Hating the Occupation, Not the Jews

Palestinian attackers choose violence as a means of resisting a more pernicious violence, that of the occupation.

Gideon Levy
Gideon Levy
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Palestinian mourners pray over the bodies of Anas Hamad and Mohammed Ayad, who were killed after reportedly perpetrating car-ramming attacks, during their funeral in Silwad, January 3, 2015.
Palestinian mourners at a West Bank funeral in January 2015.Credit: AFP
Gideon Levy
Gideon Levy

The gloomy, cold hall seethed with repressed anger, and the somber faces of the dozens of men sitting there clearly expressed it. This week there was mourning in the remote Palestinian village of Al-Karmil in the hills south of Hebron, after the killing of Rukaiya Abu Eid, a girl not yet 14 years old. She was killed by a guard she tried to stab at the entrance to the settlement of Anatot. On Israeli media she was termed “a 13 year-old terrorist” without the batting of an eyelid.

The grieving father refused to talk to us at first. “What do I have to talk about with the Israelis who killed my daughter?” It snowed on the way there and there was a mist around the mourning hall. Inside there was fury and cold. After a while the atmosphere became somewhat relaxed and the father, Eid, agreed to talk. He pinned his daughter’s desperate act on the reality of life under the occupation. “Every little child sees the crimes,” he said.

In Israel they chose to adopt the girl’s mother’s version, according to which Rukaiya left the house with a knife after a fight with her sister. In Israel they liked this explanation, involving no occupation or other such nonsense. A family quarrel. We had no hand in the unfolding of events. Even the notion that every Palestinian knows that if she only ventures out with knife in hand she’ll be shot to death by Israelis does not shock anyone here.

The dozens of Palestinian male and female youths who set out over the last few months to kill Israelis did not do so “because they’re Jews,” as Israel’s propaganda likes to portray it, with a (routinely) broad hint about the Holocaust and the persecution of Jews.

They set out to stab or run people over by car because they’re conquerors. They set out to kill their conquerors. They chose violence as a means of resisting a more pernicious violence, that of the occupation. They wanted to hurt Israelis, especially soldiers and settlers, because of the occupation, not because they’re Jewish. Their Jewishness has nothing to do with it. For the Palestinians, there’s no difference between a soldier who’s Jewish, Druze or Bedouin and a settler from the tribe of Menashe.

The attempt to present any violent Palestinian resistance as persecution of Jews because they’re Jewish is obviously meant to mobilize the world’s sympathy for the ultimate victim, the one and only, the Jew, while concealing the true victim in the story of Israel’s occupation. The conqueror as victim, and the only victim at that, in a total distortion of reality. This is also intended for internal purposes: Israelis like the role of victim. It unites them, conceals the Palestinians’ true motives, blurs the guilt and rids Israel of its responsibility.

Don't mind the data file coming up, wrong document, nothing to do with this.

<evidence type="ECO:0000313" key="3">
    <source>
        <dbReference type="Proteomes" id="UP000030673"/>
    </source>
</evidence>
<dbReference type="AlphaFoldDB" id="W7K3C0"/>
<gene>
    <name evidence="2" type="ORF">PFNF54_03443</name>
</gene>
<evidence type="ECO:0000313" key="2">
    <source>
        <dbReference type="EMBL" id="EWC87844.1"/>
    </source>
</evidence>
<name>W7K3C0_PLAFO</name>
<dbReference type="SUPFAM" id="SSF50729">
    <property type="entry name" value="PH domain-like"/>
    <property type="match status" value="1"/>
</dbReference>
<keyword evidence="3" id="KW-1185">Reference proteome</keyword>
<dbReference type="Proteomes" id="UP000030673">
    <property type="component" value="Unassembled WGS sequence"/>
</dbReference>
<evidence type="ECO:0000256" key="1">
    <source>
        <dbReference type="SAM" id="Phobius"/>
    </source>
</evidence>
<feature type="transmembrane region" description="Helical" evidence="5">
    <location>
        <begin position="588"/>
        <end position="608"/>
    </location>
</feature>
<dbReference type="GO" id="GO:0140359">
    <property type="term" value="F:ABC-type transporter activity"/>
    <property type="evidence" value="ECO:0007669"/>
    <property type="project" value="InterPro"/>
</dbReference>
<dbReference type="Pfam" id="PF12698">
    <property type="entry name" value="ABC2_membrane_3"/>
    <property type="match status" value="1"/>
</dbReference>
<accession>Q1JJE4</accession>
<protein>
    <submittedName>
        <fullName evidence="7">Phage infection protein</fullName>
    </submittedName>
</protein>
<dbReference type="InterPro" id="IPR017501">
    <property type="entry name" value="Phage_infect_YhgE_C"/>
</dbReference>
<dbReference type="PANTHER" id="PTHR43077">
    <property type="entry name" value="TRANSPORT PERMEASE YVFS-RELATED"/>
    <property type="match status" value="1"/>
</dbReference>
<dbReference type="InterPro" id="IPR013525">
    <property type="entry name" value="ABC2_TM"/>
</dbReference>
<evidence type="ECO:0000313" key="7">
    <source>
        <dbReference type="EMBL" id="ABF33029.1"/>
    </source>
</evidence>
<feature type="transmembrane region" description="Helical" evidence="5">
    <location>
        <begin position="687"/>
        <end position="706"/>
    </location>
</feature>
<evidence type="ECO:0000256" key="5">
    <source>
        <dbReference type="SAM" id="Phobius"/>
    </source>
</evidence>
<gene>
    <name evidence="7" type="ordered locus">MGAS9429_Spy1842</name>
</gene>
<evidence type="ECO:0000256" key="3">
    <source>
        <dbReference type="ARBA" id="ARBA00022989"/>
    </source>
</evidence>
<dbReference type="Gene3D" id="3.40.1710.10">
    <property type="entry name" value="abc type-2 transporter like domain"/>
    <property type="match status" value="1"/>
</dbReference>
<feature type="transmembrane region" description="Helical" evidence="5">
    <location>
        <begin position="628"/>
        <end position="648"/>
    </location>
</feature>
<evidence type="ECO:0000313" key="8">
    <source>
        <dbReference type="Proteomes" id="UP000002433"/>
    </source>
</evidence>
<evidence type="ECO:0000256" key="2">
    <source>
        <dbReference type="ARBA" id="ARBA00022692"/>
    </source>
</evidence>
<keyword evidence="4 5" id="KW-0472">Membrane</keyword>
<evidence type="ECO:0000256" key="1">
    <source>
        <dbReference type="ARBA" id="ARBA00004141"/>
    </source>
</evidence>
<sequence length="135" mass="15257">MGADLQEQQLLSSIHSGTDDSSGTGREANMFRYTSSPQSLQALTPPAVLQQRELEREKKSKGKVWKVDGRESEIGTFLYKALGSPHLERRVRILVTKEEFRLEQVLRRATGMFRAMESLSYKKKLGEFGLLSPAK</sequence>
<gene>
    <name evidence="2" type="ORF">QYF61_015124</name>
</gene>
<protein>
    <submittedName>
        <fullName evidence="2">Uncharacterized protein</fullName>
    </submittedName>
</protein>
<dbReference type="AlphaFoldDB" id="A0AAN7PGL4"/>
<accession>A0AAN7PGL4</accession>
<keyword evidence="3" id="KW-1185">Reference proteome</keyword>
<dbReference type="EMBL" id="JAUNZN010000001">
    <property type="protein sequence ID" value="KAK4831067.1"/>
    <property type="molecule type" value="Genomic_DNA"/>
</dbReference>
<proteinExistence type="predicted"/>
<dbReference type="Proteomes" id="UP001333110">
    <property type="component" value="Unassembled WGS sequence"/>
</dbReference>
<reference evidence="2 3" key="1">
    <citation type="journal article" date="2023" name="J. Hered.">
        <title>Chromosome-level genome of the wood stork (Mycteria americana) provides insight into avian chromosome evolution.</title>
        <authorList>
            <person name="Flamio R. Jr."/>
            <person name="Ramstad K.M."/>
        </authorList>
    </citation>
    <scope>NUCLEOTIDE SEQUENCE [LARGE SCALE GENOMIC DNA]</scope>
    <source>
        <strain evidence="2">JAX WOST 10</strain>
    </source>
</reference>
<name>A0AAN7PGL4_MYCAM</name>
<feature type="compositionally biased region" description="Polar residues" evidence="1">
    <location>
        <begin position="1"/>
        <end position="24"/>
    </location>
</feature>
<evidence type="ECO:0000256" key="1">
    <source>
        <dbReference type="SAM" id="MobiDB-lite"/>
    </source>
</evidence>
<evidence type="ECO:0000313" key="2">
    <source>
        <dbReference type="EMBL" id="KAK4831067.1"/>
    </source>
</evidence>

One doesn’t have to justify Palestinian terror to understand this. Nearly every visit to a grieving Palestinian home portrays the same picture. For many years I’ve been amazed at how an Israeli journalist is received there, with no one knowing who he is and who he represents, only hours after the funeral. How would a Palestinian journalist be received in the house of Jewish mourners after a Palestinian terror attack?

The words repeat themselves: “We don’t hate Jews, we hate the occupation.” Sometimes they’ll say, “We hate the government,” and in extreme cases, “We hate the Zionists”. Not the Jews. Forget anti-Semitism and hatred of Jews. Remember the occupation. In most cases, that of 1967, sometimes that of 1948, especially in refugee camps.

The thought that dozens of Palestinians have already set out to commit spontaneous acts of stabbing or car-ramming, with hundreds, maybe thousands or tens of thousands considering doing the same, should have provoked some thinking in Israel. Not the thinking of a victim who is being attacked again, but a consideration of what drives desperate children and adults to do this, in the knowledge that their chances of survival are slim.

But this might only raise questions that Israelis run away from as is from a fire. Little Rukaiya wanted to commit suicide because of her sister, or just to kill Jews because they’re Jews. There’s no other possible explanation.

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